So far it has been full steam ahead for the Seventh-day Adventist Church in Togo in 2017, as the Church reorganized its administrative work in the country, held religious liberty and communication advisories in its capital city, and inaugurated a new building to serve the community better in the first few weeks of this year. Church leaders and members alike doubly value the Church’s steady gains in various areas, after some extremely difficult years for this Christian denomination in the country.
After a string of homicides in Togo in September 2011, Pastor Antonio Monteiro, a native of Cape Verde who had been serving in the country since 2009, was detained together with church member Bruno Amah in March 2012, on an unfounded accusation of conspiracy to commit murder. Monteiro and Amah were sent and held in a cramped Lomé prison indefinitely, without any word of a trial date or possible bail. Seventh-day Adventist leaders in Togo and elsewhere worked tirelessly for many months, petitioning the government to release them from their wrongful imprisonment. Their efforts came partly to fruition in early 2014, when after 22 months in prison, Monteiro was released and cleared of all charges. Amah, however, is still in jail, almost five years after his initial imprisonment.
Three years after Monteiro’s release, the Seventh-day Adventist Church has not only cleared its name, but it is taking steps to give back and provide a better service to the community that once looked at its members and leaders with distrust.
The new gains in early 2017 are reflected in a new church organization unit, symbolically meaningful advisories, and a new building planned as an outreach tool.
New Conference Status
Fifty-three years after its last organization, the Seventh-day Adventist Church in Togo was upgraded from Mission to Conference status on January 7
Fifty-three years after its last organization, the Seventh-day Adventist Church in Togo was upgraded from Mission to Conference status on January 7. Within the Adventist Church organization, being granted “Conference” status usually means that the church in the area has reached an acceptable level of financial self-sufficiency and a stable core of members and church-operated institutions across a country or region.
From January 4-7, an assembly took place in the capital city of Lomé. The assembly, attended by over 100 delegates from around the country and Adventist leaders in West Africa, sanctioned the process that led to granting Conference status to the church work in the country.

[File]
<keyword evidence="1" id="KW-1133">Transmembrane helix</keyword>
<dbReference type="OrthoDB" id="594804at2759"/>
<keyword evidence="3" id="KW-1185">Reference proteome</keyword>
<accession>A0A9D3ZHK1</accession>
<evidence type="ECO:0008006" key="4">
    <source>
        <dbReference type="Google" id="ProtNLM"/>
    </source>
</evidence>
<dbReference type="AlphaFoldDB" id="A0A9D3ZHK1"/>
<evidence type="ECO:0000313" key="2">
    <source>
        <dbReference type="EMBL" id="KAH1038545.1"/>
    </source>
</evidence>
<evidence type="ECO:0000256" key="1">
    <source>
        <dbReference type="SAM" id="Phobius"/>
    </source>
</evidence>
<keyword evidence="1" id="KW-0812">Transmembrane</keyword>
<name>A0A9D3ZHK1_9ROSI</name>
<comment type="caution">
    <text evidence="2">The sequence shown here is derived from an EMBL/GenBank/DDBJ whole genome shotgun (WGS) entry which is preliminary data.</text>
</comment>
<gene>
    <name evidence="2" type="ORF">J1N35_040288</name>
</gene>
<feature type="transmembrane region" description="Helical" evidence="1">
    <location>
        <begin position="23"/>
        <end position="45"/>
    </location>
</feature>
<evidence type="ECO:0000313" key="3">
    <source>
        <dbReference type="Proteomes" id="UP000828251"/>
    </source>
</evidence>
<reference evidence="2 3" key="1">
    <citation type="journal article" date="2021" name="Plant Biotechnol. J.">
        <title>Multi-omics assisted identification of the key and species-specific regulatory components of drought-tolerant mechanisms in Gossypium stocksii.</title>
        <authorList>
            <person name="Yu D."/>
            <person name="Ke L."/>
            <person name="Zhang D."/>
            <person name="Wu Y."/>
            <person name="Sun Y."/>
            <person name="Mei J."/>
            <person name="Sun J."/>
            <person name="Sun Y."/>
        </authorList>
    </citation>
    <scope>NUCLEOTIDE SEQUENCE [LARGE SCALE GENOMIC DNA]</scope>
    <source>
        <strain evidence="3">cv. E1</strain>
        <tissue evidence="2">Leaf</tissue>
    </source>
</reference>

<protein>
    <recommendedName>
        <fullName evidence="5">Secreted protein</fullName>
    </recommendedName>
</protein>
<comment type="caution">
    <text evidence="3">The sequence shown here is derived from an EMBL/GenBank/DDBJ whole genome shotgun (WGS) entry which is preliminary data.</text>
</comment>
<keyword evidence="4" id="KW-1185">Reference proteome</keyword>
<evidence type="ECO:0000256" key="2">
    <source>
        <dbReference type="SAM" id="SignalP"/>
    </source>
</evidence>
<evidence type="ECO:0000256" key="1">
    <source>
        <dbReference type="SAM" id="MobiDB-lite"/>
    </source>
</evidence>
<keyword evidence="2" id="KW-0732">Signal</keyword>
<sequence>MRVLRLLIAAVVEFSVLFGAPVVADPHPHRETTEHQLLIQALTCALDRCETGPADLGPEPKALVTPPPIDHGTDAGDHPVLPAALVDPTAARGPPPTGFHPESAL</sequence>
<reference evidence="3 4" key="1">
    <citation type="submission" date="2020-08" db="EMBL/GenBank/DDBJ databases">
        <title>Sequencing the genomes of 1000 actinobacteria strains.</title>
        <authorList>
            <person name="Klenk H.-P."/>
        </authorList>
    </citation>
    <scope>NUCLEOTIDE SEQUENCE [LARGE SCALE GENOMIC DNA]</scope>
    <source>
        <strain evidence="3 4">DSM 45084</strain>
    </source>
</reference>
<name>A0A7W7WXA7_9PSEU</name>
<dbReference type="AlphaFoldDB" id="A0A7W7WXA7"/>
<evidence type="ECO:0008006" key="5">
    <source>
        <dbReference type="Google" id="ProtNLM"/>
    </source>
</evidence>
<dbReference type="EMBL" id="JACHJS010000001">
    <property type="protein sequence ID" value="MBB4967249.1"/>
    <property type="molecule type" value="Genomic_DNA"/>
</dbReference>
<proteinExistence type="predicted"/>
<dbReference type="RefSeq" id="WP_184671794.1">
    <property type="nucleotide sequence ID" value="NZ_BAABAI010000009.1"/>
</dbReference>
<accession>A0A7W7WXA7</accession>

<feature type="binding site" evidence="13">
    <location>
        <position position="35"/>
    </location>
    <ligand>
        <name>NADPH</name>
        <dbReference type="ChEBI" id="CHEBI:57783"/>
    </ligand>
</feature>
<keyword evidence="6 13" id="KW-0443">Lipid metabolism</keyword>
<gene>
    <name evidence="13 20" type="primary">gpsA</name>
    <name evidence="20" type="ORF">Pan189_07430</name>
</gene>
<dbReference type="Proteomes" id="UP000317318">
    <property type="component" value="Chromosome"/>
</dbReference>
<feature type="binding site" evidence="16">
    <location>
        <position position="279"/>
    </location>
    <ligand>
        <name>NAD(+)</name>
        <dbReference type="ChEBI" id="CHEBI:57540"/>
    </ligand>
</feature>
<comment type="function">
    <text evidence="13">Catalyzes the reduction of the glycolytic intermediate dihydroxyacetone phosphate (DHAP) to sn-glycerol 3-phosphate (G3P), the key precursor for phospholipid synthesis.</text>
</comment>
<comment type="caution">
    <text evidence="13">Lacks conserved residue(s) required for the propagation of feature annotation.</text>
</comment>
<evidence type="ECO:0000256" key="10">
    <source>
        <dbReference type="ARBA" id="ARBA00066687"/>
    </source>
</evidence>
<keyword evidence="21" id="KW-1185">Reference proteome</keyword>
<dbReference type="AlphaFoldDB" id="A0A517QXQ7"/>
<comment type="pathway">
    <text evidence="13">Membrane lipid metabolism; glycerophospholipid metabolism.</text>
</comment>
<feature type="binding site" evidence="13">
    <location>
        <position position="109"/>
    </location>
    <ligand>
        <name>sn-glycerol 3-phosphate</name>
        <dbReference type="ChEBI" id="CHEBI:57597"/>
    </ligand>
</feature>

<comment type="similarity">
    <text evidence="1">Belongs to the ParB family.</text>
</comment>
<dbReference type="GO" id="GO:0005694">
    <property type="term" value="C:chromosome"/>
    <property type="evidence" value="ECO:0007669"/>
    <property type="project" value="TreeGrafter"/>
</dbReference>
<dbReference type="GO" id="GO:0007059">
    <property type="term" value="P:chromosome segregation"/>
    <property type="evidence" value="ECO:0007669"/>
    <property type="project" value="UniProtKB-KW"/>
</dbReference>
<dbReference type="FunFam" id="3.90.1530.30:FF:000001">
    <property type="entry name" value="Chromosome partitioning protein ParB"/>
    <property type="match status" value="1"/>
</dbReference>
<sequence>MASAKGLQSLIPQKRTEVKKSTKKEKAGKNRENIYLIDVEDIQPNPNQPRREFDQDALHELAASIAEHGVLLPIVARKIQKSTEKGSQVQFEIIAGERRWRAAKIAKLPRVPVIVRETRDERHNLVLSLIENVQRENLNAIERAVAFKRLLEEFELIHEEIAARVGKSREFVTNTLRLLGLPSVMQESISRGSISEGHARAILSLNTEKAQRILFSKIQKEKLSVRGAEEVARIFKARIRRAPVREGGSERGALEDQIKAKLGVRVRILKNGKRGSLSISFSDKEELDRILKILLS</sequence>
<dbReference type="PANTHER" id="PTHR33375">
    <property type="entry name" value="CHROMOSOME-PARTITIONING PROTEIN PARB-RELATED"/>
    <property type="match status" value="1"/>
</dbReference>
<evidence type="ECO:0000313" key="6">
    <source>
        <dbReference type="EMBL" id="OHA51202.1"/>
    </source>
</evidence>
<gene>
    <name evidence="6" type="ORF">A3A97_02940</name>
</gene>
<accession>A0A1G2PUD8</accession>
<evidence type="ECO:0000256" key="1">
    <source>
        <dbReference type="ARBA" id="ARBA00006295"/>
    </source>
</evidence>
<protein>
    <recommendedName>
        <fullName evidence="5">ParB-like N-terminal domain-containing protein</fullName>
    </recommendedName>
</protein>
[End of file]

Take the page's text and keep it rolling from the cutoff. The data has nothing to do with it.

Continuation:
The official launching of the new Togo Conference, however, took place on January 7 at the Palais des Congrès of Lomé, with more than 3,000 church members and special guests in attendance.
“Do not look back,” urged Elie Weick-Dido, president of the Seventh-day Adventist Church in West-Central Africa, a region that includes Togo, in his sermon on Sabbath morning. “It is time to give new impetus to the mission of the church in the area.” His message resonated with the audience, as church members and supporters across the country made the decision to renew their efforts in reaching Togo for Christ.
Religious Liberty and Communication Advisory
A couple of weeks later, the Eastern Sahel Union Mission (ESUM), or church region, which includes Togo, held back-to-back advisories of its Public Affairs and Religious Liberty (PARL), and Communication Departments in Lomé. Under the theme “Restoring Our Prestige Through Success,” the meeting set to establish goals that, according to Union Ministerial Director Emmanuel Kra, “will truly enhance the image of our church in our…territory.”
“The program came at the right time,” said Sélom Kwasi Sessou, executive secretary of the ESUM. “It will help [us] to open a new page, so as to present…a good image of our church.”
On January 21, and as part of a special day of celebration of Religious Liberty, the advisory group held a symbolically meaningful worship service at the Lomé prison, were Bruno Amah is held. Amah was comforted in knowing that the church keeps praying for his soon liberation.
New Building Inaugurated
A day later, on Sunday, January 22, church leaders and special guests inaugurated a four-room multi-purpose building at the Kégué Seventh-day Adventist Church in Lomé, Togo. Guests included the elders of the village and educational representatives. The project, which was initiated by the local church with the support of Brazilian donor M. Paulo De Araujo, is meant to serve as a professional training and practice center for local students and adults.
“On behalf of the community, I would like to thank the initiators and the donor”
“On behalf of the community, I would like to thank the initiators and the donor,” said M. Kogbui Tsekui, chief of the village. “They put in all their efforts for the project to come through.” According to Maria Correa, representative of the donor who spent four months in Lomé supervising the project until its completion, “De Araujo feels passion for evangelism, and all that he desires is this building to be used to reach new souls for the Lord.”
The new center is located on the premises of the elementary school of the Kégué Church, and it is expected to be used for training students in computer sciences, among several other community-related activities.
Emmanuel Kra contributed with this story.